Central to Post-American Hollywood’s hate affair with European-American heritage is its especial loathing for the rugged, expansive tradition of the masculine Old West, a tired spite that found expression in Brokeback Mountain (2005), Django Unchained (2012), and last year’s flop Lone Ranger remake, and now throws a new shovelful of Marxist manure onto the pile with A Million Ways to Die in the West, the latest directorial effort of Family Guy auteur Seth MacFarlane, whose last foray into feature filmmaking was the less heartless and more palatable Ted (2012).

The western spoof was never a genre that held much interest for this reviewer. After Wild Gals of the Naked West (1962), Little Big Man (1970), Thank You Mask Man (1971), Blazing Saddles (1974), and so many others, was there really such high demand for another one of these things? Worst is that A Million Ways to Die in the West misses even the broad target of this underachieving subgenre and fails to elicit a single laugh – with, perhaps, the brief exception of the absurd sight of Gilbert Gottfried dressed up to look like Abraham Lincoln.

MacFarlane, who stars as an Arizona sheep farmer, lacks the charisma and color to carry a gonzo film of this sort, and might have done better to cast Seth Rogen or some other funny Jew in the lead. Monument Valley, at least, was never more gorgeous, and sets off race traitoress Charlize Theron’s earthy beauty to nice effect. Liam Neeson, too, is adequate as the principal villain, while Sarah Silverman is convincing as (what a stretch!) a brainless whore. No coup of casting, however, could offset the fact that A Million Ways to Die in the West is too explicitly nasty, self-aware, and mean-spirited to evoke any genuine mirth.

2 out of 5 stars. ICA’s advice: watch Shane (1953) again instead. That is, unless the viewer is absolutely determined to see a sheep urinating in Seth MacFarlane’s face or Doogie Howser, M.D., dumping noisy splats of diarrhea into a Stetson.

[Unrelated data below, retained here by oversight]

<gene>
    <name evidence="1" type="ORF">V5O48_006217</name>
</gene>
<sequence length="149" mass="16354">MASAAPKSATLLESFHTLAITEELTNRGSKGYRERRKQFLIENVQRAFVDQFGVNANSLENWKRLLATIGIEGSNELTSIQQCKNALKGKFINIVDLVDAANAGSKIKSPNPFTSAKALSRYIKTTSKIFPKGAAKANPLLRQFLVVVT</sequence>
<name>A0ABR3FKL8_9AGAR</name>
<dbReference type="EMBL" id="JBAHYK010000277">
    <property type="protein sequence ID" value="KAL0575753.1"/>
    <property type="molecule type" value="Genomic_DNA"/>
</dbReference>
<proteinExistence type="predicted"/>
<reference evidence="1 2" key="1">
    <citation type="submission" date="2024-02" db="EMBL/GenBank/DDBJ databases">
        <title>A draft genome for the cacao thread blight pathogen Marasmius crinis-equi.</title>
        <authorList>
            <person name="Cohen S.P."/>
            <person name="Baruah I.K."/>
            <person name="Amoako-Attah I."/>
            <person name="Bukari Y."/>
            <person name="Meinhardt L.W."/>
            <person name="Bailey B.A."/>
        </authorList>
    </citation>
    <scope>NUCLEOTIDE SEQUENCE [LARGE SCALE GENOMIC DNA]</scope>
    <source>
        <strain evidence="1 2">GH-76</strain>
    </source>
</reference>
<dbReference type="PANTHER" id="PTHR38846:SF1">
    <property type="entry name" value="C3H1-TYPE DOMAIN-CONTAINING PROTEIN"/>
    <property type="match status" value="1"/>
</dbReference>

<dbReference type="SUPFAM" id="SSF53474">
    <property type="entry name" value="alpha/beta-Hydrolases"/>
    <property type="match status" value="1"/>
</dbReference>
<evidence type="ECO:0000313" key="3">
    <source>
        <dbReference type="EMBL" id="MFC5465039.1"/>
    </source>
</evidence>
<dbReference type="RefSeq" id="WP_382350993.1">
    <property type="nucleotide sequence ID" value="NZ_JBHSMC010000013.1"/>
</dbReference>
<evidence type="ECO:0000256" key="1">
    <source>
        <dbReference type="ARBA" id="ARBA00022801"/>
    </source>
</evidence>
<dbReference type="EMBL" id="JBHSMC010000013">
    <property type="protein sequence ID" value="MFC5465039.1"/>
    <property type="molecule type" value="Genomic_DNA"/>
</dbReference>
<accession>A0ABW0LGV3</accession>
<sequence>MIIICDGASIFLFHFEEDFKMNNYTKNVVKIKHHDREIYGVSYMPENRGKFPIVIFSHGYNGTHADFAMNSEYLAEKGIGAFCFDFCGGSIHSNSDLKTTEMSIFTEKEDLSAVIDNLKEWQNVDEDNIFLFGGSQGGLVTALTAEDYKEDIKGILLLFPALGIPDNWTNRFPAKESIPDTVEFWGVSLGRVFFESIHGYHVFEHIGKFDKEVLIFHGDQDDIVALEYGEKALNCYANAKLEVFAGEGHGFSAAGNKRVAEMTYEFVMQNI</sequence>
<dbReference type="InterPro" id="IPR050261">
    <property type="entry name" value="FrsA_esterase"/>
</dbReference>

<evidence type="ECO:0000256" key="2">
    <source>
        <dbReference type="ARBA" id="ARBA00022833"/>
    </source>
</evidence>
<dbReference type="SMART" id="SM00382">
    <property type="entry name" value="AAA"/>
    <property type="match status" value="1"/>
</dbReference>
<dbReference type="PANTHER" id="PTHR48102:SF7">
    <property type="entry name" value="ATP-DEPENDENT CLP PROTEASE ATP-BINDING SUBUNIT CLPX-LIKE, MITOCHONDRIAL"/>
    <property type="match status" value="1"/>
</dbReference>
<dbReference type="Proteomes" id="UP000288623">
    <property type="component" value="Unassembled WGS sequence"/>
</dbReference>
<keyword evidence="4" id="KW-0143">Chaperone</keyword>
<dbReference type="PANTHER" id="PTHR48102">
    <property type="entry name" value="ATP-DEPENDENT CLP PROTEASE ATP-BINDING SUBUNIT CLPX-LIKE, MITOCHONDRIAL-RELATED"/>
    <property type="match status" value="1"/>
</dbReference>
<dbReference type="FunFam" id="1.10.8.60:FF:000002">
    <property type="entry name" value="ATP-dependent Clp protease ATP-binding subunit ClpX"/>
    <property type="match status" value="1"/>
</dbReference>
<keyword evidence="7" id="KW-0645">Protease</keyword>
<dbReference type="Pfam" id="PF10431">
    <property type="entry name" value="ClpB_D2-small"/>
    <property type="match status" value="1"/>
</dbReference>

Ideological Content Analysis indicates that A Million Ways to Die in the West is:

13. Pro-miscegenation. Giovanni Ribisi dirties himself with Jewish floozy Sarah Silverman.

12. Anti-capitalistic. Merchants receive unfavorable depictions in an arrogant mustache cosmetics salesman (Doogie Howser) and a quack medicine hawker (Dennis Haskins). Other representative forms of commerce and industry are prostitution and mining, which leads to health problems.

11. Anti-tobacco. MacFarlane has a coughing fit when he tries his first cigarette.

10. Anti-Arab. Theron, after hearing him do a mock rendition of an Islamic prayer, is relieved to learn that MacFarlane has no Arabian ancestry.

9. Anti-slavery (i.e., pro-yawn). Django himself, Jamie Foxx, shows up in a cameo to murder the proprietor of a “runaway slave” shooting game at a fair.

8. Anti-human. Among the sights MacFarlane expects the viewer to find hilarious are a family catching on fire and men being shot, gored by a bull, and smashed into bloody bits by a falling block of ice.

7. Pro-slut. Sarah Silverman with a gob of semen stuck to her cheek. How charming.

6. Anti-Christian. Parkinson’s disease is sarcastically described as one of the ways God shows His love. A pastor and his son are murderers. Silverman plays a prostitute who bangs ten customers “on a slow day” but refuses to compromise her Christian beliefs by having premarital sex with her fiance.

5. Pro-castration. MacFarlane’s girlfriend (Amanda Seyfried) dumps him, mainly because the guy is such a wimpy, needy schmuck with no potential. The movie’s somewhat ambivalent solution to his woes, however, is not for the hero to turn himself into a stud and a macho gunslinger, but for him to become more open-minded, study under the tutelage of a feminist, take drugs, and embrace diversity. Sissy, progressive, ethnomasochistic men like MacFarlane and Ribisi are the characters the viewer is supposed to like, while traditionally masculine types are antagonists, with rough-loving outlaw Liam Neeson getting a daisy stuffed in his ass. Men, the message seems to be, ought not to toughen up so much as opt for moderation in wimpiness.

4. Gun-ambivalent. A Million Ways to Die in the West is naturally eager to depict the typical gun owner as a rowdy Caucasian who likes nothing better than to find an excuse to put a bullet through a stranger. The film finds itself in a bit of a quandary, however, in that it is difficult to tell an entertaining story about the Wild West without making use of heroic gunplay. As a compromise, the film features an unlikely, reluctant hero in MacFarlane, a man with no natural talent for shooting and who avoids confrontation when possible, but does learn (from a woman) how to handle a gun in order to protect himself from all of the horrible, unprogressive white men in town. A Million Ways to Die in the West appears to suggest that firearms are best left as a monopoly of responsible feminists like Charlize Theron.